More than almost anyone wants to know about horseradish. It is a perennial plant of the Brassicaceae family (which also includes mustard, broccoli, and cabbage). The plant Origin is unknown but is probably native to southeastern Europe and western Asia. It is now popular around the world. It grows up to 1.5 meters (4.9 feet) tall, and is cultivated primarily for its large, white, hot and pungent tasting root.
Intact (whole)horseradish root has hardly any aroma. When cut or grated, however, enzymes from the plant cells break down to produce allyl isothiocyanate (mustard oil), which irritates the mucous membranes of the sinuses and eyes. Grated or mashed it should be used immediately or preserved in vinegar for best flavor. Once exposed to air or heat it will begin to lose its pungency, darken in color, and become unpleasantly bitter tasting over time. (Thank you wikipeda.)
Horseradish can grow up to 1.5 meters (4.9 feet) tall, and is cultivated primarily for its large, white root. Horse Radish with a little vinegar is commonly used among the Germans for sauce to eat with fish and meats as we do mustard.
Horseradish is a perennial and is hardy zones 2–9. And can be grown as an annual in other zones, although not as successfully as in zones with both a long growing season and winter temperatures cold enough to ensure plant dormancy. After the first frost in the autumn kills the leaves, dig and divided it’s roots. The main root is harvested and one or more large offshoots of the main root are replanted to produce next year’s crop.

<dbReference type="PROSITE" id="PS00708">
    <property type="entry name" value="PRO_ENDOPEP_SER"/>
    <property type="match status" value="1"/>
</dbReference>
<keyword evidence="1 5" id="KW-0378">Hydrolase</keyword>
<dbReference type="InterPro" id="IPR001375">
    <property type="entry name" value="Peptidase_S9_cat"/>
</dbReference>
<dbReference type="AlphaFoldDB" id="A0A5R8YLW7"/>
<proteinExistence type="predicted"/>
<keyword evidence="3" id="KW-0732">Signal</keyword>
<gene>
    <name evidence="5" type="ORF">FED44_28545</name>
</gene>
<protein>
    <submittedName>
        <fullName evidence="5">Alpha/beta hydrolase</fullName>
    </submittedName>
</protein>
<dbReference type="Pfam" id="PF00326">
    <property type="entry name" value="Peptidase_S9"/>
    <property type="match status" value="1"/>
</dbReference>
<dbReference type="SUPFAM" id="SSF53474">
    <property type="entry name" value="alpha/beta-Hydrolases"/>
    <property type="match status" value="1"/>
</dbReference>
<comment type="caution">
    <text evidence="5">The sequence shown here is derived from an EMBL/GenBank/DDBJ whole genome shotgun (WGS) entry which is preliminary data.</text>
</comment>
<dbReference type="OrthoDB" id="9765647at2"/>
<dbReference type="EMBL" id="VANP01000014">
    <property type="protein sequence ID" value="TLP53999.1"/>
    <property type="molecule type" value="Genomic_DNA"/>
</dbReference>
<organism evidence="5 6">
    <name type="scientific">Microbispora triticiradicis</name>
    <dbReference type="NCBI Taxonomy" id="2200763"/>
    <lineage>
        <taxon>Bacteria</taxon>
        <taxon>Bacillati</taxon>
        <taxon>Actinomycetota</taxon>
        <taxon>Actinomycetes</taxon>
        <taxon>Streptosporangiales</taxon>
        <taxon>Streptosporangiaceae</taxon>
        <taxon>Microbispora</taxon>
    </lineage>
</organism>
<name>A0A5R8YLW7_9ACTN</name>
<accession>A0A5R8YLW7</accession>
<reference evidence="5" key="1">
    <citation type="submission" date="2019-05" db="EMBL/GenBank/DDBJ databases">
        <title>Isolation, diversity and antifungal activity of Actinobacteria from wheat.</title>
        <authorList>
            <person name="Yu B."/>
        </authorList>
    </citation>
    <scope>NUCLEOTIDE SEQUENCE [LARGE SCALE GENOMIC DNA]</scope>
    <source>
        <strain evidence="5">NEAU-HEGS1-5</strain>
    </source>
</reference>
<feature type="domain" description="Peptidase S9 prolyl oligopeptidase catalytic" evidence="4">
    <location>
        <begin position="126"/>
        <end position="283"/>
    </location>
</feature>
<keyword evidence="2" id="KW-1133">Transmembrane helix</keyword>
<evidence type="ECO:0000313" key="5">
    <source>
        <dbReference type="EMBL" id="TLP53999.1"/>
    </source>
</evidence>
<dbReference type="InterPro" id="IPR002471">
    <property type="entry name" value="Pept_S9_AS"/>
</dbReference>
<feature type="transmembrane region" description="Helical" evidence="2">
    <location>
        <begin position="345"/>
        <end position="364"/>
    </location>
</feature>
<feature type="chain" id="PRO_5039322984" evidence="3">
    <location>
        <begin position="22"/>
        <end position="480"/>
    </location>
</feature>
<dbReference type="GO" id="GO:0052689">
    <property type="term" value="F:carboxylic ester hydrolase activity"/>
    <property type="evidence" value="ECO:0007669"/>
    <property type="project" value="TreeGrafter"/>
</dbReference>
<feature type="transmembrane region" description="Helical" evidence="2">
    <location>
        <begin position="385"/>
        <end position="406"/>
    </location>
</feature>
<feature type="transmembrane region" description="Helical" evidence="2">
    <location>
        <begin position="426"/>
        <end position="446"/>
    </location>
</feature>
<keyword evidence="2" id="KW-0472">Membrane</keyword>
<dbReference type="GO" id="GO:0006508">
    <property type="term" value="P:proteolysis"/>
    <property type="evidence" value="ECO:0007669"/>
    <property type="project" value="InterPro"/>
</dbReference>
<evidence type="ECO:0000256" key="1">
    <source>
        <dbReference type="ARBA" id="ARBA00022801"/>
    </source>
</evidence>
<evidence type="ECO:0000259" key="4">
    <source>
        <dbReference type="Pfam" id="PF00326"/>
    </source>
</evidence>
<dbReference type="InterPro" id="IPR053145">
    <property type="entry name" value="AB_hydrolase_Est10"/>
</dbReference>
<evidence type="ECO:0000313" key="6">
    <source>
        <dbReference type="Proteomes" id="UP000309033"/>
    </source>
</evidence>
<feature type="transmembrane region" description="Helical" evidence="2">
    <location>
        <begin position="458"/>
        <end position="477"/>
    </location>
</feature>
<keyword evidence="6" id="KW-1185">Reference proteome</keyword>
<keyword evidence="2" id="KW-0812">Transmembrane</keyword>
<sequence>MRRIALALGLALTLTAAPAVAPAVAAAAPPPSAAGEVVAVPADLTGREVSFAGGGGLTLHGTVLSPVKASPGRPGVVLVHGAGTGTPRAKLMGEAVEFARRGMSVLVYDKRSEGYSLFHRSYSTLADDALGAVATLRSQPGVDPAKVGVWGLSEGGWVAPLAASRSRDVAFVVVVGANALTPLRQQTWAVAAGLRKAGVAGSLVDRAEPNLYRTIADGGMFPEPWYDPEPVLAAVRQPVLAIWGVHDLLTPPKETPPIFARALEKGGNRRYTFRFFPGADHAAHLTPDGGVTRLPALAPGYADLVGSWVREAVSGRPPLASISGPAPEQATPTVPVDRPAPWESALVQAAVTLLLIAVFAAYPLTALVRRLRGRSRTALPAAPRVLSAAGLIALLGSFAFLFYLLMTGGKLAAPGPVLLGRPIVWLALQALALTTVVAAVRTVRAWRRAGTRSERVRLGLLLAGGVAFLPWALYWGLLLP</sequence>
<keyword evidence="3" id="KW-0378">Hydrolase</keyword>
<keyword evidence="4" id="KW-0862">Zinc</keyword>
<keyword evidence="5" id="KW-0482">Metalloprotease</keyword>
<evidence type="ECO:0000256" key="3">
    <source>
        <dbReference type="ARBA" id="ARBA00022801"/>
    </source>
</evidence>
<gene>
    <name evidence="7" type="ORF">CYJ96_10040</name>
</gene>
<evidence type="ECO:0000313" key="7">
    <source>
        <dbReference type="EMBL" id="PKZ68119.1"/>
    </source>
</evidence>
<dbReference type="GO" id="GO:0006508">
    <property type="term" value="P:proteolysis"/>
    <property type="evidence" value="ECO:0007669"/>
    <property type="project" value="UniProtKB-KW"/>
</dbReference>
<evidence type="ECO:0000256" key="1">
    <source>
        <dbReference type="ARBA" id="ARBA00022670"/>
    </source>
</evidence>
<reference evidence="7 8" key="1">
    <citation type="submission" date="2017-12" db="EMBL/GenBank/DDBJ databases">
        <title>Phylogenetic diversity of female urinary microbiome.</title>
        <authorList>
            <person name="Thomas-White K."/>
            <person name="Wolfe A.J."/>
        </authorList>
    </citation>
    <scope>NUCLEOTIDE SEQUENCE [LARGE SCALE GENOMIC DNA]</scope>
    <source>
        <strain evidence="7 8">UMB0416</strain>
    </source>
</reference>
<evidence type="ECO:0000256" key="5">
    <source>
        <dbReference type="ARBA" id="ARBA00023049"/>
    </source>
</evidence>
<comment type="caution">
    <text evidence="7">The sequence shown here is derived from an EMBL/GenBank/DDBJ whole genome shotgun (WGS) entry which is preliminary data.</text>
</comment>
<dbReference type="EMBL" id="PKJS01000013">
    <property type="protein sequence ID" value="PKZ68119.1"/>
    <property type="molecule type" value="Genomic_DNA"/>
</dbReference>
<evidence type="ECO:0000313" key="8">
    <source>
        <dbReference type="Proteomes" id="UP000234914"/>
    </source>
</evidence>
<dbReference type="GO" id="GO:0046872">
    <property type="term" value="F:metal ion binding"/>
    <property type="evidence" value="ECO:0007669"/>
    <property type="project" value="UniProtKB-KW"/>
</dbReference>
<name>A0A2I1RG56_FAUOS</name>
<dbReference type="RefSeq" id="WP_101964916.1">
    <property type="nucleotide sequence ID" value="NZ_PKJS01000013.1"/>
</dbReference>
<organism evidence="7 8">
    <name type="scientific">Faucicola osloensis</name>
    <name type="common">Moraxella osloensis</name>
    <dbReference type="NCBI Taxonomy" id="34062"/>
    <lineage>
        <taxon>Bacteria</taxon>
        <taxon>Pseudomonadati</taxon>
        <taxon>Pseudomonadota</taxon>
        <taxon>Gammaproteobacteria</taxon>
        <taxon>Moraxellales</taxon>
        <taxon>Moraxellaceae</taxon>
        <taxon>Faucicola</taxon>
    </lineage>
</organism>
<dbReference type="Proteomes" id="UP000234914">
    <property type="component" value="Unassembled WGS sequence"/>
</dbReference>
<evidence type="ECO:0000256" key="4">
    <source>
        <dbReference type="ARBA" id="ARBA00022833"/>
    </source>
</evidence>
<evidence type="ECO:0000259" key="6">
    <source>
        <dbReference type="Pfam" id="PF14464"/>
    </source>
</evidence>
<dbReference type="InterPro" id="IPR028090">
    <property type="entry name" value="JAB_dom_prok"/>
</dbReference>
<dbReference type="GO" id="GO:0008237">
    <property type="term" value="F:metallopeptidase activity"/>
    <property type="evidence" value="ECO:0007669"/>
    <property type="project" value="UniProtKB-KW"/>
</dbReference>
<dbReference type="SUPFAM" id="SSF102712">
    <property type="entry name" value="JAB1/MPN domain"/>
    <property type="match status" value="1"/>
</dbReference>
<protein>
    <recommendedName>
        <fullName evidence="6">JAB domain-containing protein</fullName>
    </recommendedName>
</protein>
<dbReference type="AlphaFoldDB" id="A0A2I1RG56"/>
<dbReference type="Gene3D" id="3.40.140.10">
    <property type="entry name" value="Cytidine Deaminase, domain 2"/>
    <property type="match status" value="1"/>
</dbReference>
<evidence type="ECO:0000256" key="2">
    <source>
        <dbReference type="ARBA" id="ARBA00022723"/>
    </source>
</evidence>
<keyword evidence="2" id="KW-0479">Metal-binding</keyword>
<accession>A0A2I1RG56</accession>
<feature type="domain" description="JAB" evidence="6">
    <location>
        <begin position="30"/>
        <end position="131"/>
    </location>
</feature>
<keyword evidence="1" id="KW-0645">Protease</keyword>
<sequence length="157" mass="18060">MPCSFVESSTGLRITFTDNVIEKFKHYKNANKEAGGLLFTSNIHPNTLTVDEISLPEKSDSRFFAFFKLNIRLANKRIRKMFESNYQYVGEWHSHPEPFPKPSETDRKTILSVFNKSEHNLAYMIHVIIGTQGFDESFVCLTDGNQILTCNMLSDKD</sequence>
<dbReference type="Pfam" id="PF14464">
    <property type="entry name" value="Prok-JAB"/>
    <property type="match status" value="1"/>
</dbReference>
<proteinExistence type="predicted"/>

Horseradish sauce is commonly served along side beef or pork dishes, lamb and egg dishes and with cheese and sausage (worst). A common horseradish sauce is made using graded horseradish and mustard or mayo. Sometimes the sauce is as simple as a bit of vinegar or lemon juice. Sometime horseradish is mixed with grated beet root.
Not from the U.S.A. Leave a comment telling me about your home town and country
Why is common sense so uncommon?
Don’t be Shy. Leave me your comment(s)